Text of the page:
P R O B A T E   &   P R O P E R T Y
July/August 2003
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Technology Probate

Technology—Probate Editor: Daniel B. Evans, P.O. Box 27370, Philadelphia, PA 19118; dan@evans-legal.com .

Technology—Probate provides information on current technology and microcomputer software of interest in the probate and estate planning areas. The editors of Probate & Property welcome information and suggestions from readers.

Internet (and Intranet) Resources

This column will provide some new links (and new information on old links) that should be of interest to estate practitioners, as well as some tips on how to get the best use of the information you download.

Internet Resources

Trying to put together a complete list of Internet resources has become a Sisyphean task, but there are some major sites worth noting, as well as some useful methods for finding new sites.

Internal Revenue Service

The IRS web site ( www.irs.gov ) can provide a variety of different materials, but is difficult to navigate and has been reorganized enough that old bookmarks may no longer work. Some of the most important materials are IRS Forms and Publications in PDF format (many forms are in "fillable" format) ( www.irs.gov/formspubs ), Internal Revenue Bulletins in PDF format ( www.irs.gov/individuals/lists/0,,id=98200,00.html ), a searchable copy of Publication 78, "Cumulative List of Organizations" ( www.irs.gov/charities/article/0,,id=96136,00.html) , the full text of the Internal Revenue Manual ( www.irs.gov/irm/page/0,,id=21023,00.html ), and Chief Counsel Documents (including Private Letter Rulings listed by number or "uniform issue locator") ( www.irs.gov/foia/content/0,,id=97842,00.html ). The IRS also offers subscriptions ( www.irs.gov/taxpros/article/0,,id=99120,00.html ) for e-mail services such as the "Digital Dispatch" for general tax news and IRS web site updates, the "e-News for Tax Professionals" for regional developments, or IRS press releases throughthe "IRS Newswire" ( www.irs.gov/newsroom/content/0,,id=105771,00.html ).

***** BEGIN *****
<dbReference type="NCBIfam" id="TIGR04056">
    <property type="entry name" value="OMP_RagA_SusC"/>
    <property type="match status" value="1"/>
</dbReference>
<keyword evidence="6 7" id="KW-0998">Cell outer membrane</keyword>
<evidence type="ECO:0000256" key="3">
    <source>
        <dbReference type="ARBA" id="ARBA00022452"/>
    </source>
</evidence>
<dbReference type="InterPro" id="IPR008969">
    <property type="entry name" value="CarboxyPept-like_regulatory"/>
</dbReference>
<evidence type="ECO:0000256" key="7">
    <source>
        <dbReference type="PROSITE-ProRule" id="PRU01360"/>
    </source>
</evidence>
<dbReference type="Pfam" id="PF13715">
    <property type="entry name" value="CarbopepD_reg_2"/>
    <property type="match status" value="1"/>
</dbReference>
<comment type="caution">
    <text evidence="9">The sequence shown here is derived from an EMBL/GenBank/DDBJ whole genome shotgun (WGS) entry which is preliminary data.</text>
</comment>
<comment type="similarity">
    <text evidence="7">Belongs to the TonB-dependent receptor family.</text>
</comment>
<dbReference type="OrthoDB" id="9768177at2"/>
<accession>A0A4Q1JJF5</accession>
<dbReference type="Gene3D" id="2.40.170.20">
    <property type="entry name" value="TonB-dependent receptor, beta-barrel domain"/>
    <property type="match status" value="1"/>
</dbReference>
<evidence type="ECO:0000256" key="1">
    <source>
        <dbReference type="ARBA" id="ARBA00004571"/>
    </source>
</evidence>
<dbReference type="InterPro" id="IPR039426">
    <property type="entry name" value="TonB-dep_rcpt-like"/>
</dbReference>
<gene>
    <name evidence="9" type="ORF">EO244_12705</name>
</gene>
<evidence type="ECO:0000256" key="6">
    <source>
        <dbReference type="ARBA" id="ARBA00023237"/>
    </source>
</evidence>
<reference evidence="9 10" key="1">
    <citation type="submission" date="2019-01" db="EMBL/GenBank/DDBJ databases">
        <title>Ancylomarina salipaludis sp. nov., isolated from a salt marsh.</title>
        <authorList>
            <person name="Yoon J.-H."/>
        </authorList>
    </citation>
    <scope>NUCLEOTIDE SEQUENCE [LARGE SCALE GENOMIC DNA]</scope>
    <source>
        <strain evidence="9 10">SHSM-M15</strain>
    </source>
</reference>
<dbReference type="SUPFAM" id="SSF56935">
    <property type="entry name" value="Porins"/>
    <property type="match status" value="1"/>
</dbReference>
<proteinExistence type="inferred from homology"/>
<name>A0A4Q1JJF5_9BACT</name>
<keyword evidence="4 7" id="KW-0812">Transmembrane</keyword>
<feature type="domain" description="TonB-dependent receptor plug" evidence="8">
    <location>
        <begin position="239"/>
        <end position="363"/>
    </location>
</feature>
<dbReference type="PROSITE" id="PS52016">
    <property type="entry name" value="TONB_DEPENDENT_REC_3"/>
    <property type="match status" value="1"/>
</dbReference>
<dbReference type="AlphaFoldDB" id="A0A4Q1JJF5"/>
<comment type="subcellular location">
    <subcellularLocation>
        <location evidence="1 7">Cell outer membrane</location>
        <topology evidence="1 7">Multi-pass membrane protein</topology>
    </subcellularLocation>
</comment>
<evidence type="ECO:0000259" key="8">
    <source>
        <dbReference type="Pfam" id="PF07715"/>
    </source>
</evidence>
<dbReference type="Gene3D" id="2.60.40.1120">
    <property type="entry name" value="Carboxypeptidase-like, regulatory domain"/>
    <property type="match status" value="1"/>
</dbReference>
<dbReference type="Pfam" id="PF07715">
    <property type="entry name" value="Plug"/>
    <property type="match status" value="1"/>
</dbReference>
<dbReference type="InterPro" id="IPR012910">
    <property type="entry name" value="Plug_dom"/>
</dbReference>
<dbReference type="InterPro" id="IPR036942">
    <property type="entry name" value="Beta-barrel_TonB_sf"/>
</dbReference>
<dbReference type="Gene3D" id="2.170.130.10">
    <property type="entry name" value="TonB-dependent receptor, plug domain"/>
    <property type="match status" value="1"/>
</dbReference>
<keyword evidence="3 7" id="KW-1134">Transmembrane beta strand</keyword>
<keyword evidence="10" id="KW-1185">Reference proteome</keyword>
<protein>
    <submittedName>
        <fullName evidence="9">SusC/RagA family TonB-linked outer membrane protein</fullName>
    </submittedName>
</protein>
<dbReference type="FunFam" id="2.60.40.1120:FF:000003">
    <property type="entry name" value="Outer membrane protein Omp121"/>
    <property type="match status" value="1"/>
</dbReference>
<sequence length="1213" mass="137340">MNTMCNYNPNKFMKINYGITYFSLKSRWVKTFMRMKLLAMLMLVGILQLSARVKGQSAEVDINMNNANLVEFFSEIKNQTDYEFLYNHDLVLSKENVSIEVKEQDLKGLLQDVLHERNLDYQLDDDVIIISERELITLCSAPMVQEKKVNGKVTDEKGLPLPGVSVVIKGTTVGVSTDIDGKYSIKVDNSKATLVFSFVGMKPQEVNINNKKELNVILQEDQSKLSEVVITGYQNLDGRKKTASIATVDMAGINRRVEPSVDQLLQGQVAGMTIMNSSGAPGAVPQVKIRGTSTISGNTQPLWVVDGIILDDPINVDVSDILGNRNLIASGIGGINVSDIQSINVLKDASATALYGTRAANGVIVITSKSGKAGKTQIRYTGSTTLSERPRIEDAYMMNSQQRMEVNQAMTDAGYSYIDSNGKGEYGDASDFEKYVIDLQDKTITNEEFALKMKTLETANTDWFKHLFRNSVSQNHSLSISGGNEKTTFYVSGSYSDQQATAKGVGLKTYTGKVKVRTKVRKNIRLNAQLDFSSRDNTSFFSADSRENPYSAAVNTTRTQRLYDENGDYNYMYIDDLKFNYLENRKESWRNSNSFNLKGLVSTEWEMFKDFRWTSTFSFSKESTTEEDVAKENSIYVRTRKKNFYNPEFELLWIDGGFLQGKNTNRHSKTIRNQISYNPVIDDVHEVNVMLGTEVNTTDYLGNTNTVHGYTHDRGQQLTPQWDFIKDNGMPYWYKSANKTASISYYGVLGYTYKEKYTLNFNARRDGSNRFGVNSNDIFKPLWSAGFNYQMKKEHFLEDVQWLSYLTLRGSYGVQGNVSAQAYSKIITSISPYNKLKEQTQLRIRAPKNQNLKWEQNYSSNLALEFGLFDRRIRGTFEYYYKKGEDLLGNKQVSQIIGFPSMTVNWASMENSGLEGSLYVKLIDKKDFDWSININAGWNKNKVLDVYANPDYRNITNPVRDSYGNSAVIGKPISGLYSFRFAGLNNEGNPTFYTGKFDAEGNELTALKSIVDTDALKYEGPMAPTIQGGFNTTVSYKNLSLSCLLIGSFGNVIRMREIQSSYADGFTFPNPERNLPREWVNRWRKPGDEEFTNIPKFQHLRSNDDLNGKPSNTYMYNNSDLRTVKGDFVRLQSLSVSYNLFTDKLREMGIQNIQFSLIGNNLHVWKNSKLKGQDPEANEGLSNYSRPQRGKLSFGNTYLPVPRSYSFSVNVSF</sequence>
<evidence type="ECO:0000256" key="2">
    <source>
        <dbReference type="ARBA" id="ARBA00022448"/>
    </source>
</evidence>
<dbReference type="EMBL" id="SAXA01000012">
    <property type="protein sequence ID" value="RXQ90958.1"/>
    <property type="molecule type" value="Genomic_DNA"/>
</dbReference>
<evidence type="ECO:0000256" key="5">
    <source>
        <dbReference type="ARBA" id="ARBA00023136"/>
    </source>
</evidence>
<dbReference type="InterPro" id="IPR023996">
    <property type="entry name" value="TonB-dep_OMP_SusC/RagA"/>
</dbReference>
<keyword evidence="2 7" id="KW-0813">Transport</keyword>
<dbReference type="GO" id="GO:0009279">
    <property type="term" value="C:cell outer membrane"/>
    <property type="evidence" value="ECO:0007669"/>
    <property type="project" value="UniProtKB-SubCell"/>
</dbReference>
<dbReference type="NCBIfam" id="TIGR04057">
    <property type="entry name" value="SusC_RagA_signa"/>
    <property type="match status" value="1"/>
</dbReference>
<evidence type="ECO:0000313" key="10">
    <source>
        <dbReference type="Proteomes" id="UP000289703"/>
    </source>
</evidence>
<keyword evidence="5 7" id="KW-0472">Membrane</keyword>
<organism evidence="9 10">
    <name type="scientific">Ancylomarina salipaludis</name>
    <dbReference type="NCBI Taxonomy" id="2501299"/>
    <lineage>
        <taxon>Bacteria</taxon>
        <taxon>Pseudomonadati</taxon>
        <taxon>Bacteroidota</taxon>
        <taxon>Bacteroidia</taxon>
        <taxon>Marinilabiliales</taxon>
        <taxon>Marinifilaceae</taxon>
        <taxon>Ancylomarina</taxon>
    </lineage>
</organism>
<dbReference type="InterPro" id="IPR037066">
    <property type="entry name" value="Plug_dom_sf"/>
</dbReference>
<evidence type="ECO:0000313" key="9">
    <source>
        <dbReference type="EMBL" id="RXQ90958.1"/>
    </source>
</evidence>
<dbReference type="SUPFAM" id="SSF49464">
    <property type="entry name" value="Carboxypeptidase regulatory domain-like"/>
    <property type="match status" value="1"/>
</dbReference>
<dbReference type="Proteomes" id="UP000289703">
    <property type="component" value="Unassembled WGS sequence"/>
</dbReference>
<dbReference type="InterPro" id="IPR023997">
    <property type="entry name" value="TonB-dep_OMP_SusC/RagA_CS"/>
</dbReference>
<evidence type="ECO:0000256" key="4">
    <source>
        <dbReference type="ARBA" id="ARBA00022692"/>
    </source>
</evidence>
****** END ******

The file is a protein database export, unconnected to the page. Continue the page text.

Federal Statutes and Regulations

The U.S. Code (including Title 26) can be searched (or downloaded) at uscode.house.gov. For the status of current legislation and legislative histories, go to the Thomas web site of the Library of Congress ( thomas.loc.gov). The U.S. Government Printing Office publishes free on-line versions of both the Code of Federal Regulations ( www.access.gpo.gov/nara/cfr ) and the Federal Register ( www.gpoaccess.gov/fr ).

Federal Courts

The U.S. Tax Court ( www.ustaxcourt.gov ) publishes its decisions daily on-line (searchable only by party, judge, or date), as well as the rules of the court. Supreme Court dockets and rules are accessible through www.supremecourtus.gov . Access to other federal court dockets is easiest through the PACER system (Public Access to Courts Electronic Records), a fee-based system that requires advance registration ( pacer.psc.uscourts.gov ) but costs only 7 cents per page. On-line access to federal court opinions is best through Findlaw ( www.findlaw.com) or Villanova's Federal Court Locator ( vls.law.vill.edu/locator/fedcourt.html ).